A series of video presentations exploring various ways artists can make, and are making change. The presentations explore the following themes;
- Making change through unionisation
- Making change through institutions and archival spaces
- Making change through art practice and art work
- Making change through political representation
- Making change with and within communities
The presentations illustrate how artists are currently active in ways of making change, and were commissioned as provocations for a future round of public group discussions. If you'd like to join the discussion for a particular presentation, click HERE for details.
MEET THE PRESENTERS
UVW’s Designers + Cultural Workers is a cross-sector trade union organising isolated and groups of workers across the creative industries.
“Many of us are precarious, overworked and underpaid. We are made to compete against each other for jobs with no disclosed salaries, bad management and terrible conditions. As UVW-DCW, we educate members about our rights at work, secure legal representation for workers, and organise and campaign to transform our industry in the interest of its workers.
We are taking action against exploitative practices, including:
- Unfair wages
- Salary cloaking
- Unpaid overtime
- Illegal unpaid internships
- Work-related stress and burnout
- Precarious freelance and temporary work
A broad, cross-sector definition of cultural work is necessary in order to resist exploitation. If you work as a designer, curator, film-maker, illustrator, writer, artworker, educator or any other creative worker; in a studio, gallery, museum, art school, theatre, fashion company or even from your bedroom; as an employee, agency worker, intern, student or self-employed; join our fight to build a more equitable culture from below!”
Array are a collective of artists rooted in Belfast who create collaborative actions in response to sociopolitical issues affecting Northern Ireland. This diverse group of individual practice spans film, photography, installation, performance, craft and sound. They utilise their collectivity via a DIY sensibility, embracing humour and political insight in street interventions, public workshops & symposia. Array focus on dialogical projects with multiple communities and their activist non-hierarchical approach informs their performative interventions. Their recent work, “As Others See Us” (Jerwood Arts, London 2019) centred on three fictional characters drawn from the pre-christian folklore of ancient Ireland, cross-bred with contemporary anxieties such as LGBT rights, bodily autonomy and colonial tensions particular to the 6 counties in the North. The characters lead visitors through the installation which included a dedicated archive and resource space that reflected the relevant historic and contemporary activism.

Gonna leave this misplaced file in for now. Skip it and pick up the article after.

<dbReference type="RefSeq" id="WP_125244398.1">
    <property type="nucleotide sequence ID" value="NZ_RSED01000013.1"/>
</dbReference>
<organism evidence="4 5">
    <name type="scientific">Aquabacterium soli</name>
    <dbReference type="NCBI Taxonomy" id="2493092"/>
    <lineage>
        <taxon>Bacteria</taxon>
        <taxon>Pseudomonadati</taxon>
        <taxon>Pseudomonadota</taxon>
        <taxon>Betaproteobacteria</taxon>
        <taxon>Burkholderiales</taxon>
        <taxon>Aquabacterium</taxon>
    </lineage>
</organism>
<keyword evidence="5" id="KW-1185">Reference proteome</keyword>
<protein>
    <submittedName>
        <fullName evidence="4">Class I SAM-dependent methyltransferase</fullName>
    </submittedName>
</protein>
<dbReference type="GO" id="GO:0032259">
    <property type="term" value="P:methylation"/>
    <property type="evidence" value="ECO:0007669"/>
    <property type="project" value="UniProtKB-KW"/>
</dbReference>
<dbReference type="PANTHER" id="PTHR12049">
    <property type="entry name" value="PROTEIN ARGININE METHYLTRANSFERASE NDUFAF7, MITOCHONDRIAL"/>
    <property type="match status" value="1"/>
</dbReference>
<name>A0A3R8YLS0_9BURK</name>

Juliet Davis Dufayard is a French artist, performer, and organiser based in Manchester. Using collaborative principles, my practice explores the lived experience of the everyday, using collective listening and doing to create sites for communality.
Current projects include "Let's Keep Growing" an award-winning, community-led gardening project in Longsight (South East Manchester), facilitated with housing co-op members and neighbours.
She has co-funded or collaborated in the running of several DIY nomadic projects and art spaces including TOAST, and LEGROOM, a multidisciplinary platform exploring the potential of movement co-directed with Amy Lawrence.
Lena Šimić is a Reader in Drama at Edge Hill University. Originally from Dubrovnik, Croatia, Lena identifies herself as a mother of four boys, transnational performance practitioner, pedagogue and scholar. A co-organizer of the Institute for the Art and Practice of Dissent at Home, an art activist initiative in her family home in Liverpool, UK. Lena is currently researching contemporary performance and the maternal, mainstream politics and environmental performance.
Tim Jeeves is currently a Visiting Lecturer at Liverpool Hope University. He has been making performance work for the last 15 years, with a particular focus on how the narratives around disability and health are formed and shared, and between 2011 and 2016, directed the ACE supported Giving in to Gift festival, ‘an ongoing conversation around ideas of generosity and reciprocation’. He is currently contributing to a major research project, commissioned by the Live Art Development Agency and undertaken in close dialogue with Arts Council England, that examines the histories and futures of the Live Art sector.
Sofia Niazi is an artist and illustrator working and living between London and Birmingham. She completed an MA in illustration at Kingston University. As part of OOMK, she currently runs a community RISO print studio in Newham, Rabbits Road Press, with studio mates Rose Nordin and Heiba Lamara. She employs various digital, hand drawn and traditional craft techniques in her work and is currently exploring themes around housing and technology. Sofia has produced work for Migration Museum, Museum of London, Barbican and The Guardian, amongst others. She regularly leads workshops and delivers talks about her work in community, gallery and academic settings.